If you're reading this out of morbid curiosity because spiders freak you out, consider that most spiders you see are average-sized, relatively banal arachnids. What would do if you ran into the most massive spider in the world? If you ever find yourself in that position, you can take solace in the fact that it probably won't attack you. Believe it or not, despite its size, the Goliath birdeater is just another spider trying to make its way in the world. If you know a few amazing Goliath birdeater facts, you might even have a bit of fondness for these mammoth web-spinners.
Being the biggest spider in the world comes with perks. Being bigger than the average human hand means you can take on large prey (it is, after all, called the birdeater, athough that's a bit of a misnomer), and not many animals will want to fight you. However, the Goliath birdeater isn't as deadly as some of its smaller brethren, who pack so much poison they could kill a horse with a few nibbles. Curious about spiders? Terrified of arachnids? Stoned and trawling the Internet? Regardless of why you're here, you'll find some dank, juicy morsels about the largest spider species in the world.
Female Goliath birdeaters have an average lifespan of 10 to 15 years but can live as long as 25 years in the wild. Males live three to six years, since they die not long after their first successful mating and reach sexual maturity at some point between the ages of three and six years. The longest a male has lived after mating is a year.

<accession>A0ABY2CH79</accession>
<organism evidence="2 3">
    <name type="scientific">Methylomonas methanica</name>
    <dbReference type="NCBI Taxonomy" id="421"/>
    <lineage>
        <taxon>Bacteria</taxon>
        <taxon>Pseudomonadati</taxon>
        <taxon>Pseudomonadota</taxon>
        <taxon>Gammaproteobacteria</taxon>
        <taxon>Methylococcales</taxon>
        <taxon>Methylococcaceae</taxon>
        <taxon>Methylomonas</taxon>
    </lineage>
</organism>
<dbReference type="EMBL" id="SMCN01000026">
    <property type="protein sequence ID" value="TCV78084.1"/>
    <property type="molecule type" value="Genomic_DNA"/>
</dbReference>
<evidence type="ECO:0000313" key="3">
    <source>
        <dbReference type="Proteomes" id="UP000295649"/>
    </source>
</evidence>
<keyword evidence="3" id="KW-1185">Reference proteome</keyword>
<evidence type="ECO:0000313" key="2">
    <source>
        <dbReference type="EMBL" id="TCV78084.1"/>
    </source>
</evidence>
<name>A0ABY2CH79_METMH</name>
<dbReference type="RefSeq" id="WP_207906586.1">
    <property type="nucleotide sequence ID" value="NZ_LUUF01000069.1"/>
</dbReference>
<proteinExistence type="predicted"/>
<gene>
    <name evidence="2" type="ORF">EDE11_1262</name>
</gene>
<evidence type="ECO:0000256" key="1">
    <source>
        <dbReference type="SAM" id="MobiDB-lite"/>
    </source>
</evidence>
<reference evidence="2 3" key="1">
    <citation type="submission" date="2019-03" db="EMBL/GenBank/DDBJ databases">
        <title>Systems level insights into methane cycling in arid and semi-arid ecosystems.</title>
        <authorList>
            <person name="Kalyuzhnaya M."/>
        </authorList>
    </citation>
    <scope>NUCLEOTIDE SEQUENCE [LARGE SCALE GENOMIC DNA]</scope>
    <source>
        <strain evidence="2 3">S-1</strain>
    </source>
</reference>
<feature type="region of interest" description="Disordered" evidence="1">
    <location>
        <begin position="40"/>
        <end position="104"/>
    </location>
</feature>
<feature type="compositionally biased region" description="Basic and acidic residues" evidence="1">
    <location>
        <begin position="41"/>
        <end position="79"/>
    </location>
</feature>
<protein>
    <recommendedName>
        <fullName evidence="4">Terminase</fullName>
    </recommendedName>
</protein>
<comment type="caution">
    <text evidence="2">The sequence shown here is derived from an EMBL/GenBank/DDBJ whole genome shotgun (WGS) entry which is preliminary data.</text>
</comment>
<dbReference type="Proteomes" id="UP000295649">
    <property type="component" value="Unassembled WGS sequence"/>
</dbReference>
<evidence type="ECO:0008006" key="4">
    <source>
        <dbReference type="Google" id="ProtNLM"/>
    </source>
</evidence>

When threatened, Goliath birdeaters rub their legs together to make an intense hissing that sounds like a rattlesnake. The sound is meant to scare potential threats so the spider doesn't have to fight for its life.
In March 2017, three new species of bird-eating spiders were discovered in the jungles of Peru, Ecuador, and Brazil by Caroline Sayuri Fukushima of the Sau Paulo Institute. The discoveries were part of a project to help better document and track tarantulas of the Avicularia genus, the classification of which Fukushima describes as "a huge mess."
These animals belong to a different genus than the Goliath birdeater, which makes you wonder how many giant birdeating tarantula species there are in the world.
The Goliath birdeater really just wants to be left alone. The only time they attack humans is when threatened. If you keep your distance, you'll be fine. While Goliath birdeaters are venomous spiders, they usually won't use their venom on humans. If they do, at worst you'll suffer some pain and swelling; their venomous bite is likened to a wasp sting.
However, they usually deliver a dry bite, or one with no venom.